PHOENIX, Arizona, January 17. IN a tale of two athletics programs, Rutgers University and James Madison University will forever be intertwined in the swimming community as the two programs that cut men's swimming in 2006.
Recent news out of both camps shows that both set of student-athletes impacted by the cuts are continuing to fight the good fight.
In New Jersey, Assemblymen Patrick Diegnan, Pamela Lampitt, Craig Stanley and Jim Whelan has stepped forward to ask the bull-headed Rutgers Athletics Director Robert E. Mulcahy III and the Board of Governors to reconsider their decision to cut six teams in a resolution co-sponsored by 11 other legislators.
The resolution states that "the cost savings attributable to the elimination of these athletic teams do not justify the negative impact the elimination would have on the student-athletes who participate in these programs." It also details how the cuts would negatively impact the "approximately 12,000 high school students" who currently participate in the six cut sports (lightweight and heavyweight men's crew, men's swimming and diving, men's tennis, and men's and women's fencing).
The vote on this resolution will take place within the next two weeks. It is imperative that all members of the swimming community who are citizens of the State of New Jersey contact their local legislators and ask others in your area to do the same. As directed by the sponsors of the resolution, the best way to go about doing this is via e-mail, a telephone call, and/or a handwritten note.
The writer (or caller) should identify himself/herself by name and municipality, note his/her permanent address (within the district), indicate what voting members also reside at that address, indicate relationship to the Rutgers team(s), stress the personal importance of reinstating these teams, and urge that assemblyman/woman to:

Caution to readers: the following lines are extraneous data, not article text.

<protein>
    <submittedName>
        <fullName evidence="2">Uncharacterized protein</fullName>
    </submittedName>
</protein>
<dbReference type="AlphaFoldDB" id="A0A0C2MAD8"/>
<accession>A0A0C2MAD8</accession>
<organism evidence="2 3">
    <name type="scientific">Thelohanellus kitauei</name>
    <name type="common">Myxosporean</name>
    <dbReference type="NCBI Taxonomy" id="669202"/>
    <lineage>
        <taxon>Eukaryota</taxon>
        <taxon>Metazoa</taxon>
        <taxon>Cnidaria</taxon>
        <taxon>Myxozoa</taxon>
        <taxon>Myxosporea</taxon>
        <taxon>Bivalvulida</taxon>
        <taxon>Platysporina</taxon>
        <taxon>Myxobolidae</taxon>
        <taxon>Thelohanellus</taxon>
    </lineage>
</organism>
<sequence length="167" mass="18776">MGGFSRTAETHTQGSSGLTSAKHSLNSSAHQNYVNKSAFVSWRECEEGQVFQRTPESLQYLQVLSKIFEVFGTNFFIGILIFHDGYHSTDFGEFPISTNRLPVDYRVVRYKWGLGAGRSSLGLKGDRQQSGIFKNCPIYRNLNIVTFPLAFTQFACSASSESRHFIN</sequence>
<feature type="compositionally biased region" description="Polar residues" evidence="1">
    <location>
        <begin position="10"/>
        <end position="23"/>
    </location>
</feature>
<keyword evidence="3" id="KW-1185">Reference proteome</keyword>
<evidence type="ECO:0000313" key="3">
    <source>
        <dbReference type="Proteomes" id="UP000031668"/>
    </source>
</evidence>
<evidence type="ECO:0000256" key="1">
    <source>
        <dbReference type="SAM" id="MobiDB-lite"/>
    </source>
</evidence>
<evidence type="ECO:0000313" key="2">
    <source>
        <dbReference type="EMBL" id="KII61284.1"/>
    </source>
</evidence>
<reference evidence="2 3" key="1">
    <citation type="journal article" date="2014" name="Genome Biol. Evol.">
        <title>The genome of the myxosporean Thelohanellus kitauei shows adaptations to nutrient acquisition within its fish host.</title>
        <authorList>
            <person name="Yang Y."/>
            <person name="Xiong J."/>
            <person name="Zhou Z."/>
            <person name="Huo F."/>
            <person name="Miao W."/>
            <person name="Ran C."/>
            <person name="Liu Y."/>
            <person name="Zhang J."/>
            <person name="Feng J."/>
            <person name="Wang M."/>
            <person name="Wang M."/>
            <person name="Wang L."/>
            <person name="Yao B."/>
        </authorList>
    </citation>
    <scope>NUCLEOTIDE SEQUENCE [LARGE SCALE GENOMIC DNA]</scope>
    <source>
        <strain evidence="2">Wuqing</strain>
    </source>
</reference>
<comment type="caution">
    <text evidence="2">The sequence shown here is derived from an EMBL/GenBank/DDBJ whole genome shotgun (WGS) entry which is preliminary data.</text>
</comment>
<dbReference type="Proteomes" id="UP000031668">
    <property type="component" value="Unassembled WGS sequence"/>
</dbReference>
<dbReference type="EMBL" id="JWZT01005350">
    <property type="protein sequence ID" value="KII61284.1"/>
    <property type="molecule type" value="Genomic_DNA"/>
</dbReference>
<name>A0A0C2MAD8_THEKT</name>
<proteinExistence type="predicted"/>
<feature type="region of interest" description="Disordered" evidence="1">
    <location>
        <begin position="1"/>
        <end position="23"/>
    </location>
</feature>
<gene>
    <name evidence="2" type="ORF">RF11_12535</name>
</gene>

* "sign on" to or pass AR 233 and urge fellow members to do the same;
* Contact the University directly (Pres. McCormick, Al Gamper of Board of Governors) to urge the University to reverse its decision; and
* Do whatever the legislator can to reinstate all six eliminated teams.
Meanwhile, a student-athlete day has been scheduled for Jan. 29 in Trenton, N.J. at the state courthouse from 9:30 a.m. to shortly after 1 p.m. in a show of support for the six cut teams.
The reason for the urgency in this situation is that the next public Board of Governors meeting will take place on Feb. 9. If a decision change is not done by that time, the next open meeting will be in April. So, it is truly crunch time to activate any support for these six sports.
In the meantime, James Madison University took a hit as the Board of Visitors recently rejected a request from the Coalition to Save JMU Sports to rescind its decision to cut 10 sports to comply with Title IX according to a report by Mike Barber in The Daily News Record.
After listening to a presentation by Jennifer Chapman, JMU's senior captain of the women's track and cross country team and president of the student-athlete advisory committee, the Board of Visitors stated that the school's only option to comply with Title IX, a law designed to increase opportunities for women's participation in campus activities, would come by way of cutting 10 teams that include three women's teams in archery, fencing and gymnastics.
With this latest setback, JMU's cut teams will most likely have to sue to retain their existence.